"So effectively did Harlan do his work, aided by an Englishman named Campbell, that the Afghan troops ... defeated the Sikh army ... in the battle of Jamrud (April, 1837)." Wrote Harlan, "The proud King of Lahore quailed upon his threatened throne, as he exclaimed with terror and approaching despair, 'Harlan has avenged himself, this is all his work'" (page 13). In the Biographical Introduction, from which I quote, there is a footnote: There are two biographies of Harlan by Frank E. Ross: a short sketch in the Dictionary of American Biography, Vol. VIII, p. 272 and an article entitled, "An American Adventurer in Central Asia," published in the Journal of Indian History (Madras, India), December, 1933. Other footnote references include the A. H. Harlan book; the Asiatic Journal (London), March 1841; and an interview with Harlan in "The United States Gazette" (Philadelphia, Pennsylvania), January 20th, 1842.
Wilbur, my uncle Bill, tells me that Josiah Harlan wrote two books, but he does not remember the title of the second one. A footnote in the book refers to A Memoir of India and Afghanistan (Philadelphia, 1842). He goes into exquisite detail, for example the following: "The horse furniture is neat and light. A head stall, ornamented at the joinings with gold, silver or plated buckles and studs or feroze stones set in silver. The reins, light and narrow, made of brown leather. Standing martingales are loosely worn, fastened to a plaited hair noose passed over the horse's nose" (pg 81). He also offers much commentary on local politics and seems to know a great deal about many people and places in Afghanistan. Where did he get such a vast store of knowledge and is it all accurate?
In the introduction, the editor states: "The best guarantee of the manuscript's reliability is the accuracy of Harlan's geography. Professor Felix Howland, Habibia College, Kabul, Afghanistan, who has traveled extensively in Afghanistan, states that the modern geographer will have little fault to find with the geographical detail, save the figures given for the elevation of mountain masses, which were estimates by Harlan or others."
Part II of the book is entitled: The Military Topography of Northern Afghanistan: Itinerary of the Afghan Expedition of 1838-39. I wonder if the book could be of some use to our field commanders?General Josiah was certainly a colorful character, although a little out of character for the otherwise peaceful Harlans. [Published 1939, Luzac & Co., 46 Great Russell St. W. C., London.]
Submitted by Harry V. Harlan
Dr. Jack Rodney Harlan, 81, died August 26, 1998, in New Orleans. He was born June 7, 1917, in Washington, DC, to Harry V. and Augusta Griffing Harlan. He earned a B.S. degree, with distinction, from George Washington University in 1938 and a Ph.D. in genetics from the University of California, Berkeley, in 1942. He was the first graduate student of G. Ledyard Stebbins.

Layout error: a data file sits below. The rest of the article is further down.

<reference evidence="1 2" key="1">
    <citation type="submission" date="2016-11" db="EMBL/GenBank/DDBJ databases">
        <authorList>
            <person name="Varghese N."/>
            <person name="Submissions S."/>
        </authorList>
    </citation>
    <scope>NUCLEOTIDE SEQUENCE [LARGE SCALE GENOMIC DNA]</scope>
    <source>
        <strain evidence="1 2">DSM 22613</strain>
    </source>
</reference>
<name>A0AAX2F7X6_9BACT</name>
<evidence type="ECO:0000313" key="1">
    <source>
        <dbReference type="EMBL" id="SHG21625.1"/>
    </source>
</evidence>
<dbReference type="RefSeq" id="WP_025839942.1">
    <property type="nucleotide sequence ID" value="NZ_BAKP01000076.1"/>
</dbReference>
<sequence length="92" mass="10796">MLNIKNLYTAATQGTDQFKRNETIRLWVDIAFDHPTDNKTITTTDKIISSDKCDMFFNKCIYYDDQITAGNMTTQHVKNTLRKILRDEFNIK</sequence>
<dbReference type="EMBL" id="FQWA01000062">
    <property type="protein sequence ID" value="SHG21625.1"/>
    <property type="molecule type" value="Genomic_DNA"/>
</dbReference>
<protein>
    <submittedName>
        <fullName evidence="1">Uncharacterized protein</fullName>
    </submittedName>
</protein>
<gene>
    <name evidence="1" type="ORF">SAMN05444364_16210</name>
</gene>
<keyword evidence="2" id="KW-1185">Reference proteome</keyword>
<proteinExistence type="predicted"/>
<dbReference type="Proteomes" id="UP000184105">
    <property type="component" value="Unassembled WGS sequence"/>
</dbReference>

On August 4, 1938, he and Jean Yocum were married in Berkeley, CA. They had four children, Sue, Harry, Sherry, and Richard.
Dr. Harlan was greatly influenced in his choice of career by the professional activities of his father. As a child he spent a few years in France where his father, a plant scientist, assisted in the recovery of Europe from World War I. From 1920 to 1944, the senior Dr. Harlan was leader of barley investigations for the USDA in Washington, DC, as well as a plant explorer. During the Sixth International Congress of Genetics that took place in Ithaca, New York, in 1932, teenager Jack Harlan met the great Russian agronomist N.I. Vavilov.
After earning his Ph.D., Dr. Jack Harlan was employed briefly as a research assistant by the Tela Rail Road Company, Honduras. He was a plant geneticist with the USDA at Woodward, OK, from 1942 to 1951; a professor of agronomy at Oklahoma State University from 1951 to 1966; and professor of plant genetics at the University of Illinois from 1966 to 1984. In the U of I Department of Agronomy, he founded the internationally respected Crop Evolution Laboratory which established opportunities for graduate study in such fields as chemical taxonomy, numerical taxonomy, cytotaxonomy, cytogenetics, genetics, archeobotany and ethnobotany of cultivated plants and their relatives. His course lecture notes evolved into the world renowned book, Crops and Man. In 1984, Dr. Harlan retired from the University of Illinois as Professor Emeritus.